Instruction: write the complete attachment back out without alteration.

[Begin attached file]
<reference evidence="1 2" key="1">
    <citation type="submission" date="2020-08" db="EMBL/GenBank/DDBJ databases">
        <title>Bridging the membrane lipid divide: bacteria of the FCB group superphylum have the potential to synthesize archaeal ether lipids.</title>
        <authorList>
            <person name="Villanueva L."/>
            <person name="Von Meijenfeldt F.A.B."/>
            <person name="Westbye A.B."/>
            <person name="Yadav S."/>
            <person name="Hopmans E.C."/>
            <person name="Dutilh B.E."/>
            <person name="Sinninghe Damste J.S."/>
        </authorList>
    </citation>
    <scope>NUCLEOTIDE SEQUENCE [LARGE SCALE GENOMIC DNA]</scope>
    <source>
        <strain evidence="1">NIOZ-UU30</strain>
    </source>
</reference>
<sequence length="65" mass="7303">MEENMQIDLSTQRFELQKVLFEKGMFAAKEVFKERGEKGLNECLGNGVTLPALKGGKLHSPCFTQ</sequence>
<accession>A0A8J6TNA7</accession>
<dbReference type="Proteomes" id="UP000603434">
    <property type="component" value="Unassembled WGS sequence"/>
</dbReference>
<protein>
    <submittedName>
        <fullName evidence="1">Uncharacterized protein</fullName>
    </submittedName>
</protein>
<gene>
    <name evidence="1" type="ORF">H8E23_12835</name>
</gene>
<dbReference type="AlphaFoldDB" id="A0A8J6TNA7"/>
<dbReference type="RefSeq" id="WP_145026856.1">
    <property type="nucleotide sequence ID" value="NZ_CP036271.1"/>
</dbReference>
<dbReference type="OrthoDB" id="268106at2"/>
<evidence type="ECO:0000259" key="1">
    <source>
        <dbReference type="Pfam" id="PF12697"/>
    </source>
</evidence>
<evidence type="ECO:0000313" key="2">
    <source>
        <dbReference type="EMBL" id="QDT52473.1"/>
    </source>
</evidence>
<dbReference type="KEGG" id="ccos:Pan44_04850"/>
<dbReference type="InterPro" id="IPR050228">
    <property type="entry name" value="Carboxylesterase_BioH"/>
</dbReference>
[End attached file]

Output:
<reference evidence="1 2" key="1">
    <citation type="submission" date="2020-08" db="EMBL/GenBank/DDBJ databases">
        <title>Bridging the membrane lipid divide: bacteria of the FCB group superphylum have the potential to synthesize archaeal ether lipids.</title>
        <authorList>
            <person name="Villanueva L."/>
            <person name="Von Meijenfeldt F.A.B."/>
            <person name="Westbye A.B."/>
            <person name="Yadav S."/>
            <person name="Hopmans E.C."/>
            <person name="Dutilh B.E."/>
            <person name="Sinninghe Damste J.S."/>
        </authorList>
    </citation>
    <scope>NUCLEOTIDE SEQUENCE [LARGE SCALE GENOMIC DNA]</scope>
    <source>
        <strain evidence="1">NIOZ-UU30</strain>
    </source>
</reference>
<sequence length="65" mass="7303">MEENMQIDLSTQRFELQKVLFEKGMFAAKEVFKERGEKGLNECLGNGVTLPALKGGKLHSPCFTQ</sequence>
<accession>A0A8J6TNA7</accession>
<dbReference type="Proteomes" id="UP000603434">
    <property type="component" value="Unassembled WGS sequence"/>
</dbReference>
<protein>
    <submittedName>
        <fullName evidence="1">Uncharacterized protein</fullName>
    </submittedName>
</protein>
<gene>
    <name evidence="1" type="ORF">H8E23_12835</name>
</gene>
<dbReference type="AlphaFoldDB" id="A0A8J6TNA7"/>
<dbReference type="RefSeq" id="WP_145026856.1">
    <property type="nucleotide sequence ID" value="NZ_CP036271.1"/>
</dbReference>
<dbReference type="OrthoDB" id="268106at2"/>
<evidence type="ECO:0000259" key="1">
    <source>
        <dbReference type="Pfam" id="PF12697"/>
    </source>
</evidence>
<evidence type="ECO:0000313" key="2">
    <source>
        <dbReference type="EMBL" id="QDT52473.1"/>
    </source>
</evidence>
<dbReference type="KEGG" id="ccos:Pan44_04850"/>
<dbReference type="InterPro" id="IPR050228">
    <property type="entry name" value="Carboxylesterase_BioH"/>
</dbReference>